The United States and many many other western nations value ideas such as democratic elections, freedom of speech, freedom of press, and such. Many democracies typically pride themselves with those qualities, though in recent years all of these rights have been under attack. Yet we have been quick to defend them, to protest government surveillance, for example. Americans like to boast the values of democracy and freedom, yet at the same time, we practice the suppression of democracy.
Virtually every public school in the United States (and in most countries) is run as an authoritarian state, not a democracy. The people who run the school are not democratically elected, for example. There has always been the controversy of favoritism within these jobs. Schools can pass many rules which are blatantly violating human rights (such as social network surveillance) without much opposition. I have already covered some of the human rights violations that schools commit, such as zero tolerance policies and social network surveillance (some schools actually ban students from using social networking), but there’s a lot more to the obvious authoritarianism practiced in schools.
Hazelwood v. Kuhlmeier is an infamous case. This case essentially allowed schools to censor and change as much information as they wanted to in school newspapers. Doesn’t that sound familiar? You know, the state censorship practiced in many authoritarian countries? It’s ironic that Americans pride themselves on freely run media yet the same practices in authoritarian states are applied in schools. Any ideas that go against the school or anything that questions the authority of the school district is immediately censored. It’s all white-washed propaganda.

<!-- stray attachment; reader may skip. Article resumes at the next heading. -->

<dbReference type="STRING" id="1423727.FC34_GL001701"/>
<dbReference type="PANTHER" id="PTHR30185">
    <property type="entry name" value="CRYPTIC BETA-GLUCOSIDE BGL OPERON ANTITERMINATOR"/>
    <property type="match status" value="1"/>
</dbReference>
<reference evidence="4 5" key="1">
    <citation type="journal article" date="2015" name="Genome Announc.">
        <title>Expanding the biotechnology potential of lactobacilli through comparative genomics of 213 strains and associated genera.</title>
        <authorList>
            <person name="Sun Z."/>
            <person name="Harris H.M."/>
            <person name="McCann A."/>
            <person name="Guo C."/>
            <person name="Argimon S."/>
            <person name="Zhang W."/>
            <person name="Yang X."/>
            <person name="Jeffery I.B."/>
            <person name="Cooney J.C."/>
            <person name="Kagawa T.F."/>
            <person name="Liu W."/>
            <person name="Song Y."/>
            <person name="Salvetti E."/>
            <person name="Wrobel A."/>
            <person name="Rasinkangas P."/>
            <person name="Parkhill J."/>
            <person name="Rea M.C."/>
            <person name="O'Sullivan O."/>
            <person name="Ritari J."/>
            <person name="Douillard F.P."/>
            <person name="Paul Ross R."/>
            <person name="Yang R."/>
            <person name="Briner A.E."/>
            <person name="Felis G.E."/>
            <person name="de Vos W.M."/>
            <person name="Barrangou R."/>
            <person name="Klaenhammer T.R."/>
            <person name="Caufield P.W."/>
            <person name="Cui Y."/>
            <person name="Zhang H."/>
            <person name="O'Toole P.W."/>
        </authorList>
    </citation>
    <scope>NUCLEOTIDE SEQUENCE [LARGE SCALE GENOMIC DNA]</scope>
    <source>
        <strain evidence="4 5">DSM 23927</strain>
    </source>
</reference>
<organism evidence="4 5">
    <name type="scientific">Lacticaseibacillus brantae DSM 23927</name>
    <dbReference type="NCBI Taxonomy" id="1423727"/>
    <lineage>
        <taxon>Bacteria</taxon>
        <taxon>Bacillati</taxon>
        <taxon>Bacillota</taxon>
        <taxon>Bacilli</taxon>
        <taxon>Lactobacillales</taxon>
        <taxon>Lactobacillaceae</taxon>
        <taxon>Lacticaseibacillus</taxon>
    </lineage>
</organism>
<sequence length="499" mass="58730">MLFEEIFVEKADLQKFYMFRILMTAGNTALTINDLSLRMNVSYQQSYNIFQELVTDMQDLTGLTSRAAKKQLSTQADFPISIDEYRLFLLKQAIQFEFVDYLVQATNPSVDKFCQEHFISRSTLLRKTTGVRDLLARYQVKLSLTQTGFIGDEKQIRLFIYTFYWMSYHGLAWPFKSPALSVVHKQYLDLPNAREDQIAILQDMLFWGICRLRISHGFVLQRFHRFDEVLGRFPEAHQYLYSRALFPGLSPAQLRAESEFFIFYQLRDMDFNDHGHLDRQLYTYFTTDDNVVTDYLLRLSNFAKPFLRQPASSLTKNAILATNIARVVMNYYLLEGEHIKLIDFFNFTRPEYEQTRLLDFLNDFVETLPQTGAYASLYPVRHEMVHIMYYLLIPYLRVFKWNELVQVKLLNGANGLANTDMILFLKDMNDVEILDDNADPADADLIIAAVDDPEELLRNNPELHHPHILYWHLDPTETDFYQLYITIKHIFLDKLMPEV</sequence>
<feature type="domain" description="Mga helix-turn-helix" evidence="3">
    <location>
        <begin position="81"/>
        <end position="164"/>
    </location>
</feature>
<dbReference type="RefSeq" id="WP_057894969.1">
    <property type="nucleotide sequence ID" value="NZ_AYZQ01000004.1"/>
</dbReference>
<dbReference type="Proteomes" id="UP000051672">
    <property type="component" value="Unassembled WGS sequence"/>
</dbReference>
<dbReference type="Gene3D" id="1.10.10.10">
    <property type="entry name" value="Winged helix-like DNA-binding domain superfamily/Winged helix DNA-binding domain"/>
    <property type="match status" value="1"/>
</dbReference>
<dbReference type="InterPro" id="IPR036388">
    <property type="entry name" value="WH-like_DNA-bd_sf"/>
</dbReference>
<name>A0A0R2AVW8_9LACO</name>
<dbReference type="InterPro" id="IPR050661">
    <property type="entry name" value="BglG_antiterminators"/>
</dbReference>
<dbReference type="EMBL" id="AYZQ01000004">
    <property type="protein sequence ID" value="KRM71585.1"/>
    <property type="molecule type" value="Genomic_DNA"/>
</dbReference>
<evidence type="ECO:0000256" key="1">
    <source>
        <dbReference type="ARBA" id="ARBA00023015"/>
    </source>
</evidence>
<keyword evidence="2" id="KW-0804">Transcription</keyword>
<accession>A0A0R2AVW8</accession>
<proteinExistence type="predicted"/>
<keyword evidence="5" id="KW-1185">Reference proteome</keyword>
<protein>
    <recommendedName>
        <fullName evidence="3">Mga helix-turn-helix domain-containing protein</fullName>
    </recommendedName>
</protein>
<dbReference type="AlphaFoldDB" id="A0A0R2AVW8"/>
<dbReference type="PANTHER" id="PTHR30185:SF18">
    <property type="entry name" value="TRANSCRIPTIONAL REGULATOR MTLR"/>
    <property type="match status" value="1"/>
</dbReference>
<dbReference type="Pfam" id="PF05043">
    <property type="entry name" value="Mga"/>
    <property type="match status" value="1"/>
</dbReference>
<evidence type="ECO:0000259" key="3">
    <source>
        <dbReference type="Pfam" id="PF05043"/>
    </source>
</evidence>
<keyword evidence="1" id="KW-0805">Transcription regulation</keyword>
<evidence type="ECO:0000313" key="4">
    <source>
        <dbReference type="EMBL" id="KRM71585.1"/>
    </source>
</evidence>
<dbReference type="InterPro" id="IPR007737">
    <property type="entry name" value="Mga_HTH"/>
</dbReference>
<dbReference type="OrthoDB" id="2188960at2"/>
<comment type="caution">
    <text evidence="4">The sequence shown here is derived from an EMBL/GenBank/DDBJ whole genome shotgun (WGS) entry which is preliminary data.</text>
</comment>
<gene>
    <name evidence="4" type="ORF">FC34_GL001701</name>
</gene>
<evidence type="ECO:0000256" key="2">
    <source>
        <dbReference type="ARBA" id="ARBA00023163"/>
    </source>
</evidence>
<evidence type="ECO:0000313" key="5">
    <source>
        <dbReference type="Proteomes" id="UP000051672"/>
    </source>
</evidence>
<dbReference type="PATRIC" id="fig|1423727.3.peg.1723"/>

Teachers and school officials more or less often experience power trips. Perhaps the most infamous case was in 2004, where a teacher ordered 2 students to throw a student out the window. This was in Newton County, Georgia.
Teachers and school officials will punish students for anything that vaguely violates the school rules. Students are often punished for having their phones turned on in class, using their iPods or mobile devices during lunch, being “defiant” for whatever reason, carrying any sort of sharp object, regardless of its purpose, and many other stupid policies.
Students have no right to create an independent union. Students have no right to walk out in defiance of the school. Students have no right to protest in front of the school, regardless of the issue. There are so many anti-democratic rules and practices in schools that it makes our schooling system look like a fascist state. Unlike any other group in the United States, young people (17 and under) actually have their rights revoked. The right to free speech, the right to privacy, the right to protest, all of these things which are supposedly protected by the US Constitution and other equivalent documents in democratic countries are suppressed for students.
Spread the word that schools actively oppress human rights, that schools oppress basic amendments. It seems ironic that many schools have documents like the Bill of Rights or the Constitution posted in classrooms and hallways yet these schools go against such basic principles.